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  • Rev. Caroline

Phone line, Life line

My good (and understanding) friends would tell you that I’m terrible at keeping in touch by phone. I don’t like speaking on the phone – I much prefer a face to face conversation.

Recently, however, I’ve been glad to pick up the phone as a means of keeping in touch with people whom I’d normally see at Church or visit at home.

I’ve started a list in my diary so that I can keep track. Diary pages that would ordinarily be filled with details of meetings and other appointments now contain the names of those I’ve spoken to on the phone.

Reviewing it today, I realised that I hadn’t separated this list into two columns, one for each congregation. The names are familiar enough so that I don’t need to add this information – but why would I want to separate them in any case?

Meadowside St Paul’s and St Andrew’s form a linked charge, as opposed to a union. But we are all God’s people and this is not the time for separation when we consider what is happening in our own country and around the world. As Bishop Stephen Cottrell (Archbishop of York designate) put it in today’s edition of Songs of Praise on BB1 earlier today, this pandemic reminds us that we are interdependent.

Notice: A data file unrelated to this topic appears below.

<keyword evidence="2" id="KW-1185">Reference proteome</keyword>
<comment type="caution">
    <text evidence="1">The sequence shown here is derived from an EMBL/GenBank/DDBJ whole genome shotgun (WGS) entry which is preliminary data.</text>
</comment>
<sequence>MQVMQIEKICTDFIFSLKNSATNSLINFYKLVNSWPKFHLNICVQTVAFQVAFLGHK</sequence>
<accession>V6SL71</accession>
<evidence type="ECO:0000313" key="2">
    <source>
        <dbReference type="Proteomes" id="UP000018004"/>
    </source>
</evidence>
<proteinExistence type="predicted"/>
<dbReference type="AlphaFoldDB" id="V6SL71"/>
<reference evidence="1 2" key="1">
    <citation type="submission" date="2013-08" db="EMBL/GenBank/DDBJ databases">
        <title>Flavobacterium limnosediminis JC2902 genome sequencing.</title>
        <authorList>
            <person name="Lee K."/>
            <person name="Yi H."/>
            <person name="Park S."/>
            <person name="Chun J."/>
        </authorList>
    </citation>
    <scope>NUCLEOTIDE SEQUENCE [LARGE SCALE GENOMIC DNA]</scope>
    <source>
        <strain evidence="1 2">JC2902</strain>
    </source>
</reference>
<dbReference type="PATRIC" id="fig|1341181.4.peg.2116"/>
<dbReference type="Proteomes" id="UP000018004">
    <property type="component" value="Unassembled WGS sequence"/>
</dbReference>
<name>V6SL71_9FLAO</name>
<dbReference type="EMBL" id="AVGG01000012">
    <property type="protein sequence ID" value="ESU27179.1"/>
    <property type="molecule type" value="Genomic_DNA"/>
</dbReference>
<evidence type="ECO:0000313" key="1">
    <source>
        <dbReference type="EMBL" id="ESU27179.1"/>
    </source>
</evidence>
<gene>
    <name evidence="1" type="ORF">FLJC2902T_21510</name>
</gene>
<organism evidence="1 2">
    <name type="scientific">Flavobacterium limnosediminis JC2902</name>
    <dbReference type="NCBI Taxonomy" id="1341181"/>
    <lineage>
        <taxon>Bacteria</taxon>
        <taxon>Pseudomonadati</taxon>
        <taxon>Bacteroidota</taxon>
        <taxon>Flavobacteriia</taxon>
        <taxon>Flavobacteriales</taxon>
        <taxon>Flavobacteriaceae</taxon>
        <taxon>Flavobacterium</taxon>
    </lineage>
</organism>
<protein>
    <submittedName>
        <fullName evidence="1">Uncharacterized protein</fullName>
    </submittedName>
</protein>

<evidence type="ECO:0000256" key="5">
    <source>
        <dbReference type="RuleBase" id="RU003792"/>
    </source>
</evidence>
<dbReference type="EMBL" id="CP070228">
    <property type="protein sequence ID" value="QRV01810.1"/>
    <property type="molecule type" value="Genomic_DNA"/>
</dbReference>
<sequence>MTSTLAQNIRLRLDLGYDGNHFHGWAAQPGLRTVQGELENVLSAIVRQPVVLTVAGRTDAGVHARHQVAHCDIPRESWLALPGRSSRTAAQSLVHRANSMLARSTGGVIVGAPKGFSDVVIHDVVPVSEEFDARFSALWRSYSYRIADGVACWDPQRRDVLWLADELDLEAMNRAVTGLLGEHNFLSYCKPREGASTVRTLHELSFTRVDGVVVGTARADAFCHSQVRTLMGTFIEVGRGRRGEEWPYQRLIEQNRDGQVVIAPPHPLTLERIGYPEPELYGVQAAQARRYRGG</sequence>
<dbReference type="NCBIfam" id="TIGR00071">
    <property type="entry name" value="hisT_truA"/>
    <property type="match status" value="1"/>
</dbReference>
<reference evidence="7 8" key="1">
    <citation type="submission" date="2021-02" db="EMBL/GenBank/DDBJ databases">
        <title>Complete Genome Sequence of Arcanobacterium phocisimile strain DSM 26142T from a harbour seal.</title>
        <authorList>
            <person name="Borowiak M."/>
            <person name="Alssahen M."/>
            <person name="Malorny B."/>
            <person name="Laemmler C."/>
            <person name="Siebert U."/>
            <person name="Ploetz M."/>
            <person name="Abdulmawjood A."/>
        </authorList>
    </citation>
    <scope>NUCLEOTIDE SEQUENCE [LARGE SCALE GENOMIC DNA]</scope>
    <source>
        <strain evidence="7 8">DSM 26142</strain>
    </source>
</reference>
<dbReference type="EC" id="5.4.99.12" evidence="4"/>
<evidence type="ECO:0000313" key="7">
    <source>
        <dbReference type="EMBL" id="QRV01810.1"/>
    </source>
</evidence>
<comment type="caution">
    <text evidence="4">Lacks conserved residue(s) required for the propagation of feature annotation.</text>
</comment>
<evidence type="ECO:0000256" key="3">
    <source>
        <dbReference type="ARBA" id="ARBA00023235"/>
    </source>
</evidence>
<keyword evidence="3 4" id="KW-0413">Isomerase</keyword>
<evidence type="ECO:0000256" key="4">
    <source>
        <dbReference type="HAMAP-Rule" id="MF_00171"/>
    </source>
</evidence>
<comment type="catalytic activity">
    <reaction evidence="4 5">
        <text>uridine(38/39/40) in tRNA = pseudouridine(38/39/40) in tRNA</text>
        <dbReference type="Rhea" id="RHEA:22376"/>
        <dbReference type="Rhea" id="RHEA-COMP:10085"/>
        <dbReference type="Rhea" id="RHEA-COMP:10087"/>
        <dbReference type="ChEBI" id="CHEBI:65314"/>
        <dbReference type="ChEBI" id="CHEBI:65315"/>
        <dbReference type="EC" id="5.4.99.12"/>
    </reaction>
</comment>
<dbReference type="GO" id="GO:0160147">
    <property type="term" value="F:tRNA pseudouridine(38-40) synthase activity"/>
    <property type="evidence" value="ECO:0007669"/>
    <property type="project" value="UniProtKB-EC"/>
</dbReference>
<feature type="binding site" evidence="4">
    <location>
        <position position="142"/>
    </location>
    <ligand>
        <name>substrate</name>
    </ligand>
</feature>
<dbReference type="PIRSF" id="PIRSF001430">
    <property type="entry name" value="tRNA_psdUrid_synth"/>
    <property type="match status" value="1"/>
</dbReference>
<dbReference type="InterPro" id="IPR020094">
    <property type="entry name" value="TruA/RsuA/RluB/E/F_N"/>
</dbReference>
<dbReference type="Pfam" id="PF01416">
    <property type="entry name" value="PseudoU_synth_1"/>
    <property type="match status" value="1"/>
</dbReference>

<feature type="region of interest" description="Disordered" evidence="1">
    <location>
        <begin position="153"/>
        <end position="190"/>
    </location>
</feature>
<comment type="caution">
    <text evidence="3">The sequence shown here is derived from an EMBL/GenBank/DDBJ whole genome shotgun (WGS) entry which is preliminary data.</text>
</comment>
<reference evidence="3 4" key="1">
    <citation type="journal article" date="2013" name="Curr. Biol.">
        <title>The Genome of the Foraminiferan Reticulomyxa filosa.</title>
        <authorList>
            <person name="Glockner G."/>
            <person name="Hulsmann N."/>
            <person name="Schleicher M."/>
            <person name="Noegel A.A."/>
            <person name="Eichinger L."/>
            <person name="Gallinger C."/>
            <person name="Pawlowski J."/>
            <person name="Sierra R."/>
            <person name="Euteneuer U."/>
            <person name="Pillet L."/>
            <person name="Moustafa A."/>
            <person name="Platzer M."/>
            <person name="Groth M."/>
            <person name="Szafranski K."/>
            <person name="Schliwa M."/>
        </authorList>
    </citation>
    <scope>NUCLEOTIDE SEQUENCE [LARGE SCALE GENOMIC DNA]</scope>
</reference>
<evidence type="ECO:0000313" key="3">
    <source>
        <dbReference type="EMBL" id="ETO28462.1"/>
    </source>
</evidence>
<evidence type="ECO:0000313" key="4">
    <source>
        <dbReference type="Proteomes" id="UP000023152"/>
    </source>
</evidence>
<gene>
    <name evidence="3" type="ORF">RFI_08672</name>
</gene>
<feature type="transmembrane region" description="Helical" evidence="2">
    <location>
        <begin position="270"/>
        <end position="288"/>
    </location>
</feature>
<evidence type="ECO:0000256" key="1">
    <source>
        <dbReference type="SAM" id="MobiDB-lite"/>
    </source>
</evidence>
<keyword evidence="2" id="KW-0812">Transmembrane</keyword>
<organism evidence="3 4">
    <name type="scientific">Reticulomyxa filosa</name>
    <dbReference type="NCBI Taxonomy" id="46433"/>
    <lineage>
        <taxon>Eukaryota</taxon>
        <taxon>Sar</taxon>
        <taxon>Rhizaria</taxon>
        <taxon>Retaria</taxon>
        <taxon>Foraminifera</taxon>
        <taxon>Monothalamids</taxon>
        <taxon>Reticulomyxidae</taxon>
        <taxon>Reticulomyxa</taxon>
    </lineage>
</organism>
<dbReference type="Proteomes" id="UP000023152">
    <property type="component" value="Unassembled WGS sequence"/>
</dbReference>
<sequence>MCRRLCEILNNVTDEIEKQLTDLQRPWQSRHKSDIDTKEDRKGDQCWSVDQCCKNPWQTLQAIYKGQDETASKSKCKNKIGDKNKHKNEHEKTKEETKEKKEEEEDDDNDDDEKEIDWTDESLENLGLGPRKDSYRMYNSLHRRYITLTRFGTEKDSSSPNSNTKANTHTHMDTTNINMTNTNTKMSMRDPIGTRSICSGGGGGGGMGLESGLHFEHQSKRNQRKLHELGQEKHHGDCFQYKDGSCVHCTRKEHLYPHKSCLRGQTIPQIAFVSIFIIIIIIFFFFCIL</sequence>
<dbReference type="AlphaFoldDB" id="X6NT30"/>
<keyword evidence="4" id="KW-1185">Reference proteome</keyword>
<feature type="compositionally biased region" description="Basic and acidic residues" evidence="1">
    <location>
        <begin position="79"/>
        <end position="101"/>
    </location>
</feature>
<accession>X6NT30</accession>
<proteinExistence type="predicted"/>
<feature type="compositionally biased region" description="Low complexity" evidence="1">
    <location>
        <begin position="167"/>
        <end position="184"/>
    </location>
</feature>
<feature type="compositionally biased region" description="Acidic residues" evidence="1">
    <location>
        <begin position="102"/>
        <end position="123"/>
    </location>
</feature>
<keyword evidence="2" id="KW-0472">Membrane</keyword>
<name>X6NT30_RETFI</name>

As it happens, today should have been the third of our United Services at 11.00 am in St Andrew’s, 29th March being the fifth Sunday in the month (since this arrangement was ratified by the two Kirk Sessions at the beginning of last summer).

All this put me in mind of prayer publicised some years ago by Christian Aid, adapted from the words of a Palestinian Christian:

Pray not for Arab or Jew

for Palestinian or Israeli

but pray rather for ourselves

that we might not divide them in our prayers

but keep them both together in our hearts.

We might take the sentiments here and adapt them for our current situation:

Pray not for the healthy or the ill

for those out undertaking essential work or those isolated at home

but pray rather for ourselves

that we might not divide them in our prayers

but keep them all together in our hearts.

This photo was taken at the front of Tabeetha School in Jaffa, Israel. It is the only Church of Scotland school in the world, educating around 330 children and young people of many different faiths, cultures and nationalities. All the festivals are celebrated, English is the language of lessons and pupils and staff alike lay down their religious and political affiliations “at the gate”.

What an inspiring example of unity in diversity!

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